There are of course payment aggregators such as Moneybookers, recently rebranded as Skrill, which offer integration of 100 payment methods in 200 countries, but they do not come cheap and according to Müller of Travian Games have a small market share in many countries.

Deezer’s international roll-out did not go beyond credit card and PayPal payments for now, but the company intends to improve on this and other localization efforts gradually by establishing offices in 15 key countries, and participating in local scenes: marketing at festivals, and engaging local artists. Currently its international team is 20-strong, but the company expects to grow its total staff from 120 to 300 by the end of this year. As for payments, bundling its music streaming service with telcos’ annual mobile phone contract is likely to boost their user retention and allow them to collect revenue from their telecom partners.

Online Piracy

Deezer’s product is a digital good, and online piracy is its main competitor. Russian Vkontakte, for example, is blacklisted in the USbecause its users are enabled to freely upload music files and listen to them through Vkontakte free of charge. There is even a tool called Meridian that offers the creation of playlists using music on Vkontakte, all perfectly illegal and completely free. Dauchez believes that offering its users a premium music streaming experience. The rest is down to finding the right price point to get them to pay for it.

Logistics

For online retailers of physical goods, further challenges abound. I spoke to Jonathan Teklu, the managing partner of Berlin-based incubator SpringStar, which backed KupiVIP, the Russian version of Ventee Privee. He told me that when its founder, Oskar Hartmann, launched KupiVIP in Russia, he had to buy a fleet of trucks to deliver goods to its customers.

Indeed, logistics is another significant operational challenge in many of the world’s markets, where consumers are likely to cancel a purchase if no suitable delivery method exists. To address the challenge, Russian iTech Capital has set up QIWI Post, a joint venture with Polish Integer (owner of InPost), which leverages the brand of QIWI e-wallet and its network of terminals. QIWI Post is a terminal where a courier deposits a shipment, and buyers pay for the goods at the terminal and open the box using a provided code. Similar solutions exist elsewhere: for example in Germany, Estonia, and recently – thanks to InPost – also in Ireland under the name of Parcel Motel.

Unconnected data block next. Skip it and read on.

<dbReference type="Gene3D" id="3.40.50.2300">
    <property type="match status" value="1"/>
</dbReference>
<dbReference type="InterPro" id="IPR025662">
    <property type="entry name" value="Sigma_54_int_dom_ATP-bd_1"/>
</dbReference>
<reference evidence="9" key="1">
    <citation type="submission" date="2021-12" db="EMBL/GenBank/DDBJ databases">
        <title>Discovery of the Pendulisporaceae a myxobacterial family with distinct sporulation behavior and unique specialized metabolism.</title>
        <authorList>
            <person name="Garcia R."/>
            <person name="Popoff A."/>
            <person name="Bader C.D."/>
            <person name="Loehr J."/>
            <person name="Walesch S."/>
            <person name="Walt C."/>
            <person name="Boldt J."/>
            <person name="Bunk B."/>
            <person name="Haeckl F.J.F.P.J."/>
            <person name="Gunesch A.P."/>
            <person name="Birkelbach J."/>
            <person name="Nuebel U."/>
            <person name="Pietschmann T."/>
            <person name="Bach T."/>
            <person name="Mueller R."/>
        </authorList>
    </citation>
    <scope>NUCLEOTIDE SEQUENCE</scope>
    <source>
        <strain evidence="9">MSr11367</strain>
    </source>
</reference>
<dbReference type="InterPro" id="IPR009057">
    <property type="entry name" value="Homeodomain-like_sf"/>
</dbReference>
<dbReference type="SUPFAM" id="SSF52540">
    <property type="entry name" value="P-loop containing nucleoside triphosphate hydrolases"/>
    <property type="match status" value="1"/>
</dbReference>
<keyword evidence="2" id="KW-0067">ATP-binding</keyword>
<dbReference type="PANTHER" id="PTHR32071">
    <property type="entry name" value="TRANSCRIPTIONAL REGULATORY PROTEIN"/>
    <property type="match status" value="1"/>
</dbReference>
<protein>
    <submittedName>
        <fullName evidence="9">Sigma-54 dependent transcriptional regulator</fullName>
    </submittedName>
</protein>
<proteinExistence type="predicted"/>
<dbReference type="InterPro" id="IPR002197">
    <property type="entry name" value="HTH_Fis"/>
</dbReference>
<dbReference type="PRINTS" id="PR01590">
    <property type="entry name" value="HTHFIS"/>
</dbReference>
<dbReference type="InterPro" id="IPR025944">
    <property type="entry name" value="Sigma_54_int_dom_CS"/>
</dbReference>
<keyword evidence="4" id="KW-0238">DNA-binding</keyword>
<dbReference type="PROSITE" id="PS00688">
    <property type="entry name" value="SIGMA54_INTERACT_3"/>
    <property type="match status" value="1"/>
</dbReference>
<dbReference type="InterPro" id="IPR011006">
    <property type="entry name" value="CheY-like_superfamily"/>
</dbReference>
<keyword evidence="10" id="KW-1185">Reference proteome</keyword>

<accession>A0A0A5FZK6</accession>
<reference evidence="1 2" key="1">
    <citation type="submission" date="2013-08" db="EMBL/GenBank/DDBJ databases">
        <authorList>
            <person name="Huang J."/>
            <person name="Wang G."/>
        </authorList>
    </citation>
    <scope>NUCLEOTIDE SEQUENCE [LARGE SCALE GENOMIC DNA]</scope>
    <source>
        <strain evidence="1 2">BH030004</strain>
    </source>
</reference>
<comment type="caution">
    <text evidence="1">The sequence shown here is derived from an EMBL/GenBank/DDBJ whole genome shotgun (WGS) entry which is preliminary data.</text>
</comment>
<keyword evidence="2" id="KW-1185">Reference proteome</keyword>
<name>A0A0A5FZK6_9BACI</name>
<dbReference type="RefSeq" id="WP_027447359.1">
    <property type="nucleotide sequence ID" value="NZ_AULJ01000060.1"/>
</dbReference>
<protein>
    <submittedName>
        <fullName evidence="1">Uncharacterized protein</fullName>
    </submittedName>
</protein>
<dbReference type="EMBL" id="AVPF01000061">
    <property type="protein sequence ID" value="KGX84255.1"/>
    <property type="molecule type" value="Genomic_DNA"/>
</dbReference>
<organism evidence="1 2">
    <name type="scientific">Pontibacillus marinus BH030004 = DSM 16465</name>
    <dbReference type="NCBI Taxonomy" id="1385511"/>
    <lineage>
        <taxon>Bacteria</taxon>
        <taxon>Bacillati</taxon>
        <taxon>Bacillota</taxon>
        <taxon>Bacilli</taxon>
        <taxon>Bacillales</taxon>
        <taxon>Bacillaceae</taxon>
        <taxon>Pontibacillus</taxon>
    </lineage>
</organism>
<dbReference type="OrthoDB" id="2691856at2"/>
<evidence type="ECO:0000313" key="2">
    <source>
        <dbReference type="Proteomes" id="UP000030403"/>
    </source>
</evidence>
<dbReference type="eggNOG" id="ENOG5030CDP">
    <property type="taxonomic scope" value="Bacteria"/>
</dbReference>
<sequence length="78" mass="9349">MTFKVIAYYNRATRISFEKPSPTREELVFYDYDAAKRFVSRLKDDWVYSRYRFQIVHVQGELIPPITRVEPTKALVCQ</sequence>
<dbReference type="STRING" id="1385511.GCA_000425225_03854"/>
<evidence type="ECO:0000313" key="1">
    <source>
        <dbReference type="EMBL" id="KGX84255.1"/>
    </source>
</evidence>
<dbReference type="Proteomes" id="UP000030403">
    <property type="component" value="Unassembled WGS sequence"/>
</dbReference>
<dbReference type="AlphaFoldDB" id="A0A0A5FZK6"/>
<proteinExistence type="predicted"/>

Other Issues

Companies looking to establish presence in the large developing markets such as Brazil or India will need a local partner to set up a legal entity, according to Teklu.

Educating online users is also essential. The online room and sublet reservation company AirBnB partnered with SpringStar in October 2011 to boost its international expansion. In Israel and the Middle East it is currently facing a problem of a cash economy, where the apartment owners prefer to be paid in cash, rather through an online transaction, an essential element of the Airbnb user experience. Changing such an attitude requires time.

Another example of having to educate consumers is India, where Internet users still have trust issues with buying online from unknown brands. A ticket-selling website MakeMyTrip engaged local travel agencies to let them use its website to book trips, and by so doing, educate their customers that it is safe to do so, according to Teklu.

These are few examples of challenges that come with need to grow internationally. Going back to Lund, he plans to target SaaS companies supporting them with legal, accounting, affiliate marketing and payment services amongst others, all offered as one platform.

Interested in what others thought of the idea, I asked Tom Cupr, from the Czech Republic, who has grown his daily deals business, Slevomat Group, into a 60 million Euro company with a presence in 7 Eastern European countries in just over a year. He said what’s really important is execution, but then again, he thinks that GoGlobal could make international expansion a lot easier.

This post is written by our regular contributor Natasha Starkell, the CEO of GoalEurope, the outsourcing advisory firm and a publication about outsourcing, innovation and startups in Central and Eastern Europe. Twitter @NatashaStarkell. Gplus.to/natashastarkell.

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Deezer

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Axel Dauchez

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Morten Lund